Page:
First, start by explaining that it’s unbelievable for a country that is only 68-years-old to be as advanced in business, technology, healthcare and agriculture as they are. Not to mention that Israel has to be one of the most diverse countries since people from Africa, South America, Europe, Australia and even Asia call it home.
Next, you could point out that the cell phone which you’ve been emailing the potential boss on was invented in Israel, along with the 4G he’s so in love with and the voicemail service the company is currently using is also a product of Israel.
Besides all of this, there’s no better place to dive face first into innovation than the country who built the Startup Nation in a little less than 15 years. Plus, that cherry tomato this guy always gets on his salad, that’s an Israeli invention too.
As I said before, your internship in Israel should take your career above and beyond. Don’t let it go to waste and be sure to highlight the fact you spent time in the land that’s not only flowing with milk and honey but innovation too.
Looking for more specifics on how to portray your Israel experience? Check out our points below:
1. Scenario: You work at an organization that aids African refugees and helps newcomers to Israel find the support they need.
Resume Line: Coordinated projects for international NGO to aid absorption of refugees from Darfur, Eritrea, and Ethiopia.
2. Scenario: You volunteered in low-income immigrant neighborhoods and organized youth group activities.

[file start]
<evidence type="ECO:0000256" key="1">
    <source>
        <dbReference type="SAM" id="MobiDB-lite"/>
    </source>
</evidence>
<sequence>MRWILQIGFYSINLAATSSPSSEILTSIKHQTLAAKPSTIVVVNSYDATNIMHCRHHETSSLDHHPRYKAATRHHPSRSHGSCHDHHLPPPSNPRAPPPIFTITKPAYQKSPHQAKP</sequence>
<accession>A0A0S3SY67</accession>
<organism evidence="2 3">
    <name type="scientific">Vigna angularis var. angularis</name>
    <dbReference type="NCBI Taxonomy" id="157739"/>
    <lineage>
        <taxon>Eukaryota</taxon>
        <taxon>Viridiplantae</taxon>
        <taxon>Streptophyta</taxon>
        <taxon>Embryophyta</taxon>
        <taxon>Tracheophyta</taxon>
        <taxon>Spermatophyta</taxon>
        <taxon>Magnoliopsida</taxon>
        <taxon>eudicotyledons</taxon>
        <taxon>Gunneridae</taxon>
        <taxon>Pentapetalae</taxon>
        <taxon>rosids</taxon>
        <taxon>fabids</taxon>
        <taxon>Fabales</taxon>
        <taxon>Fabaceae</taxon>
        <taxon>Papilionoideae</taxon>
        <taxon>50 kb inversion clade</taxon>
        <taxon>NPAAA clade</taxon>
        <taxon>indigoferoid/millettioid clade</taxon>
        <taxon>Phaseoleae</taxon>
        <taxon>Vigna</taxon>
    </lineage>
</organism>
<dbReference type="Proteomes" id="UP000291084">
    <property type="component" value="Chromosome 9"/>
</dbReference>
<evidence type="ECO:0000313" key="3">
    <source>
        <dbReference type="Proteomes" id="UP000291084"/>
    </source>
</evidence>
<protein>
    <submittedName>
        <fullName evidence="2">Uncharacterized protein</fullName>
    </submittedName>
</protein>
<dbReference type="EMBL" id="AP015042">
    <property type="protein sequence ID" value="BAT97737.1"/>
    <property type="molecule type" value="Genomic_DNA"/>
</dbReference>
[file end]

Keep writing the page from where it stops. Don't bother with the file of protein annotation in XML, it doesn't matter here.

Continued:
Resume Line: Coordinate youth groups for 60 at-risk teens in Petach Tikqva to promote healthy relationships and community building.
3. Scenario: You spend four hours each day for the first month of your internship program in an intensive Hebrew course. Five months later, you’re a pro at ordering in restaurants, bargaining in the market, and chatting with the cab drivers.
Resume line: Developed near-fluency in spoken Hebrew within five months, proficient in reading and writing.
4. Scenario: You interned for a start-up and helped with their marketing efforts in launching their newest product.
Resume Line: Created and implemented a social media strategy across multiple platforms to launch XXX’s latest app. Through the product launch, the startup successfully secured venture capital.
5. Scenario: You spent five months interning at Google in the software engineering department
Resume Line: Researched, conceived and developed five software applications to extend and improve on Google’s product offering.
6. Scenario: You spent five months creating blogs and editing photos and videos for an Israeli news site.
Resume Line: One Line Content Associate who wrote daily blogs and edited photos and videos to deliver quality news content to English-speakers in Israel and throughout the world.
7. Scenario: You devoured the internet for information about your employer’s future sales processes.
Resume Line: Identified quality leads and prospects through the company database and conducted independent research and network analysis of competitors.
Written by Andria Kaplan-Aylyarov
Andria is a Masa Israel Alumna and content marketing specialist for Masa Israel Journey. She loves a good glass of white wine and wishes she was 85-years-old and living in Boca, but she currently resides in New York.